A Southern California emergency room physician launches a program to close the gap between doctors and patients — article
Posted Oct 14 2011 2:20am
Imagine traveling across the country on a business trip and you suddenly feel a chest pain. Chances are, if you can get to a hospital (and that, by the way, is the top priority with chest pain), your doctor will not know your medical history.
A board certified emergency room physician, Dr. Martin H. Orens, has launched KARE Information Services, also known as KIS. It’s an electronic health records (EHR) system that’s secure and easy to use. The idea is to give patients more power and help health care providers offer better service.
In an interview with Men and Health: It’s a Guy Thing, Orens recalls that, not too many years ago, medical records departments were closing up in hospitals (during the week-ends), trying to cut costs. “We would do these humongous work-ups on people that really didn’t need it. It was done because we didn’t have the information and we had to protect ourselves against medical liability. I realized this was crazy. This was a terrible way to practice medicine,” says Orens.
Orens started developing an electronic medical records business in 1999. Since then, KIS, a service sold directly to patients, has gone through three major developments. The member fills out all the health information. An electronic medical record is created for both the member and his/her physicians. The idea is to create one log of medical care and to prevent a scattering of health information.
According to Orens, medical records should really belong to patients. He says a patient may have had a huge work-up done just a few weeks before seeing a doctor in another city. The doctor (in the other city) may have to get records from the original doctor (which could take a couple of weeks) or start from fresh. Orens says that would be “ridiculous because everything is so expensive.”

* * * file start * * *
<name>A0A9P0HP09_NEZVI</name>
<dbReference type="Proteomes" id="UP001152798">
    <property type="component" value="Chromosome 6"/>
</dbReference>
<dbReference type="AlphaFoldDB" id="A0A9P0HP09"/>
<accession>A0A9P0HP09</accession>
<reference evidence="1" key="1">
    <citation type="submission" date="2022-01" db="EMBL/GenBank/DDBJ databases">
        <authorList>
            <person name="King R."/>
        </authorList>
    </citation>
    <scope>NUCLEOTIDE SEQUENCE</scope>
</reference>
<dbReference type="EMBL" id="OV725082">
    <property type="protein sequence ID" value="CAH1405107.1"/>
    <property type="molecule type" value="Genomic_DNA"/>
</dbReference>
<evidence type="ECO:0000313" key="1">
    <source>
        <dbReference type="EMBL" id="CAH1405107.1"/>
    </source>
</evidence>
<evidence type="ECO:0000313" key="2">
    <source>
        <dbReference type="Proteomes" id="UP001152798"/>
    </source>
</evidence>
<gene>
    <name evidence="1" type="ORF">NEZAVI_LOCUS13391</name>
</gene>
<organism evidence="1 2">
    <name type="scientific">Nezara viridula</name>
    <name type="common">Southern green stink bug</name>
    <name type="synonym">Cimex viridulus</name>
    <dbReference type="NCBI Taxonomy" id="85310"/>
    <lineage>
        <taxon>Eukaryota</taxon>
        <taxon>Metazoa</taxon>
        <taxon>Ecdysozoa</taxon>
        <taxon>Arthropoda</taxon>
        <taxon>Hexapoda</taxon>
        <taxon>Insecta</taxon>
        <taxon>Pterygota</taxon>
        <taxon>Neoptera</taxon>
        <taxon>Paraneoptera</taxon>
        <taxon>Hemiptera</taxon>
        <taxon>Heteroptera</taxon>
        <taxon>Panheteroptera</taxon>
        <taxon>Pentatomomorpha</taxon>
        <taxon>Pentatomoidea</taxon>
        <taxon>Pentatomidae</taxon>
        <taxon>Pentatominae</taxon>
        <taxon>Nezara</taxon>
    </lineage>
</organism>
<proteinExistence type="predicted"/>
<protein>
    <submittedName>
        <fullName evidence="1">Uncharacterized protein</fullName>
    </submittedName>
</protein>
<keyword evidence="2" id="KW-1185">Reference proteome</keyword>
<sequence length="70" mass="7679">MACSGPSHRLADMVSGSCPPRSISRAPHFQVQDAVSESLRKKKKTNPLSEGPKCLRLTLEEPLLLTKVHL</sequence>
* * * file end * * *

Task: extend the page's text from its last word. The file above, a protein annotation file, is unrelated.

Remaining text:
Orens says he created KIS with the intention of making the patient the “conservator of their records.” The records are given to their doctors and the permission to see that file is created for the doctor by the member (patient). The doctor, says Orens, gets to use it for free.
KIS can help a patient with a serious disease such as lung cancer. This particular patient may have an internist, a pulmonary specialist, an oncologist and, perhaps, a cardiologist. Sometimes, notes Orens, it may be hard for these doctors to communicate with one another through their paperwork. “KIS is a single product where all of these physicians, with the click of a mouse, can move their information into one journal and build this continuously-developing journal that all other physicians can get in and look at,” says Orens, noting that this can prevent a repeat of costly procedures that were done recently.
KIS allows doctors to order lab tests and prescriptions through the KIS site. Once that’s done, says Orens, medications are immediately logged into their new medication log (by their physicians). Another benefit is lab results come back through the KIS site. The patient is able to see the lab results at the exact time the doctor sees them. This can cut down on the anxiety involved with waiting for lab results.
KIS is secure, adds Orens. He says KIS uses the same virus protection (security) programs as the Pentagon, the Air Force, the Navy and Microsoft.
The KIS program can help you if you are traveling overseas. Orens says, “No matter where you go in the world, the records, because they’re Internet-based, will follow you wherever you go. You can be out on a cruise ship and the records can be there in a manner of seconds…Our records can be translated into 34 different languages,” says Orens.
Orens says, “KIS gives empowerment to the patient…It allows them to not only get the best medical care possible, but cut the cost of their health care tremendously,” adding that eliminating one blood test would pay for two years of the service.